Cholera and Haiti


December 17, 2010

With a cholera epidemic raging in Haiti, the United Nations recently issued an urgent appeal for $174 million to provide clean water, sanitation, food and medical treatment. As of this week, it had raised 25 percent of it.

More than 100,000 Haitians have fallen ill from cholera, and more than 2,300 have died. The disease is relatively easy to treat, given adequate supplies of fresh water and prompt medical attention — two things most Haitians lack. Haitians also need more education in preventive hygiene. And despite heroic efforts by relief workers, the epidemic shows no signs of ebbing.

Nearly a year after the earthquake, the whole reconstruction effort is badly lagging. Displaced Haitians are still crowded into camps. Money pledged has been slow to materialize. The Haitian government, aid groups and a recovery commission had been inching forward until deadly midsummer storms and cholera hit. Then protests erupted over the chaos-plagued November vote for president and Parliament, paralyzing the country and further complicating relief efforts.

Protesters claim the vote was stolen by President René Préval’s handpicked election council. International observers, including the United States government, have also raised serious doubts about the council’s claim that Mr. Préval’s protégé, Jude Célestin, managed to edge out Michel Martelly, a popular singer, for a spot in a January runoff against the top vote-getter, Mirlande Manigat, a professor and former first lady.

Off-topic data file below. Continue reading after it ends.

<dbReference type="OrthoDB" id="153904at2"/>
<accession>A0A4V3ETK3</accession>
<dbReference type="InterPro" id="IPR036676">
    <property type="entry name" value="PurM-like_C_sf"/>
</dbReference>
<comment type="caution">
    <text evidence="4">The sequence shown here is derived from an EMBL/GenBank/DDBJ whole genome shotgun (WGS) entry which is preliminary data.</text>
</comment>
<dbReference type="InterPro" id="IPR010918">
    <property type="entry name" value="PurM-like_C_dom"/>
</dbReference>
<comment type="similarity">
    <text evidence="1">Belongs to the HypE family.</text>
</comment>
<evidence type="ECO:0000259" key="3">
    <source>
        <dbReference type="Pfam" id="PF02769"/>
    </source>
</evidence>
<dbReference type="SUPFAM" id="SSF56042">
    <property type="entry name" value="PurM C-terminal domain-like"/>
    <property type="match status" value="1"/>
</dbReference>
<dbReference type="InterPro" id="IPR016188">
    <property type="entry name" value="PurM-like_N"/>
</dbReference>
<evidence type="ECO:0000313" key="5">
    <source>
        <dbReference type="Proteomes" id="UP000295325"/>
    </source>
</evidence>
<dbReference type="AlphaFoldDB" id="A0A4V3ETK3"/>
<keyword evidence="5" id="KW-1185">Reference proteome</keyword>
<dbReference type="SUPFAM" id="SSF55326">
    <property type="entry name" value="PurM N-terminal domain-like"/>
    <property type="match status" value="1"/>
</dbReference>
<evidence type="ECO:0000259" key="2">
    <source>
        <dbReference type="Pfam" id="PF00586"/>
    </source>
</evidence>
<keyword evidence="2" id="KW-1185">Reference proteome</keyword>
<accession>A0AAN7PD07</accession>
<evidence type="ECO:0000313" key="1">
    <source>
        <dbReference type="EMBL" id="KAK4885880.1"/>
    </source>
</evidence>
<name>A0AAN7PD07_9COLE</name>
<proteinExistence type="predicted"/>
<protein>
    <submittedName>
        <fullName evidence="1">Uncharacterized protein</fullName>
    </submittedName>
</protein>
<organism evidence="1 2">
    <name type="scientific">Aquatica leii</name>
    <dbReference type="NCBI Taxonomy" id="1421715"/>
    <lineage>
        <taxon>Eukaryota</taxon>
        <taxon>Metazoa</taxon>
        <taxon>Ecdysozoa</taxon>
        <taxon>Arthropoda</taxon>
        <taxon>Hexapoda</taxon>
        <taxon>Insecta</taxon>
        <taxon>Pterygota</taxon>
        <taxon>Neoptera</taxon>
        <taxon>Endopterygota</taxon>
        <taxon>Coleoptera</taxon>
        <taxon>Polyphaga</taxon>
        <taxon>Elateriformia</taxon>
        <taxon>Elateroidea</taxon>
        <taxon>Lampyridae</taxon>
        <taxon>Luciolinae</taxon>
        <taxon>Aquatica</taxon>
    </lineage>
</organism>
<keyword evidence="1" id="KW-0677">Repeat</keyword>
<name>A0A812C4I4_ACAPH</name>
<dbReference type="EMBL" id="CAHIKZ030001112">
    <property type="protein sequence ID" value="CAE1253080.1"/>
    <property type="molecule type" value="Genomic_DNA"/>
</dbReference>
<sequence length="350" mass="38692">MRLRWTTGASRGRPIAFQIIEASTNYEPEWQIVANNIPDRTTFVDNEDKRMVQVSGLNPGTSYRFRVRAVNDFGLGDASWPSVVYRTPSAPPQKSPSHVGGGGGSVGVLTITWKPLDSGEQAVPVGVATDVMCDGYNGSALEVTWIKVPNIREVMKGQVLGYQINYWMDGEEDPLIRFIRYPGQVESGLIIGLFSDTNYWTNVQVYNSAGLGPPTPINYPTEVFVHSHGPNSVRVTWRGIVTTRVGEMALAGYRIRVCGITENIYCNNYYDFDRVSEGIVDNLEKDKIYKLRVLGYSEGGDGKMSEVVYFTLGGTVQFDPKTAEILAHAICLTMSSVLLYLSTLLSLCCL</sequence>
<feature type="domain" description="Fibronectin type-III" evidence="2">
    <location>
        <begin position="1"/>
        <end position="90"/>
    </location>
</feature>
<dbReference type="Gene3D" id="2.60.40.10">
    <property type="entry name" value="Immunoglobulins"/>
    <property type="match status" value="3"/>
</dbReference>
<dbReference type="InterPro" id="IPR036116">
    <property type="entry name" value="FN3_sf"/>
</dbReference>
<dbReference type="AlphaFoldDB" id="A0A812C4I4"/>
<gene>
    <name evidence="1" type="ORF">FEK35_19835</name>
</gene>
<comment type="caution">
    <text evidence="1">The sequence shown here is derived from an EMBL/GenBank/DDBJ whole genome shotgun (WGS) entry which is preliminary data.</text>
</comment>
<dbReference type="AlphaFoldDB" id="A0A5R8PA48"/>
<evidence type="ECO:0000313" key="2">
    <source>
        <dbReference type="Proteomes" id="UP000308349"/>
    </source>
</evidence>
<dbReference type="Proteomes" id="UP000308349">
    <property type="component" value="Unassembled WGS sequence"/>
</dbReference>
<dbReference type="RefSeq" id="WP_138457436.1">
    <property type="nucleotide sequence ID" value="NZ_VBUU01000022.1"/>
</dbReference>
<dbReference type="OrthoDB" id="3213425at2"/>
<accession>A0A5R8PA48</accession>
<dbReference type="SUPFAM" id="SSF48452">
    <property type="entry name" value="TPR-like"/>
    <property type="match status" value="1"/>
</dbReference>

Haiti’s election council has promised a recount, but at this point it has very little credibility. Meanwhile, Mr. Martelly is demanding an entirely new election next month — an expensive and complicated proposition. We are not sure what is the way out of this mess. But it needs to be resolved quickly and transparently.

After the earthquake, the international community vowed that this time would be different for Haiti. It cannot walk away now. Outside experts who helped with the election need to help Haiti figure out a way forward. And wealthy nations need to send more money to help stem the cholera epidemic.


Come on guys!

If you want to make a non-stop flight from Miami to London….you do not start in Atlanta.

Everyone is starting from one major, and flawed assumption.

Manigat, Celestin and Martelly were not the real leaders in the popularity polls, which would transfer into vote total. Their popularity only existed in the fraudulent BRIDE polls, sponsored by Preval intimate, Reginald Boulos, President of Haiti’s Chamber of Commerce. He was compensated for the crime against his country, with a purchase of 100 vehicles from his automotive dealership and a  passport for his brother, Senator Rudi Boulos, who was thrown out of the Senate because of American/Haitian  citizenship. Preval made him a “real person’ by giving him a passport. He could now become President!!

Them real polls  indicate Ceant, Baker, Martelly as the top three, with Manigat way behind and Celestin near the bottom with few percentage points.

The Preval-controlled electoral structure has damaged the vote credibility to the point where no recount, manipulation or backroom deal can give it credibility.

Preval has poisoned the water to the point where no one can drink it without fatal results.

We need a cancellation of the election.

A new CEP must be appointed.

Preval must step down.

And enough cash and manpower invested to generate a really free-and-fair election, so dear to the likes of Bill Clinton, the Congressional Black Caucus…..

We are looking at  $10,000,000,000 to $20,000,000,000 to rebuild Haiti.

What is a few millions to guarantee a real government, not some lash up created on false assumptions.


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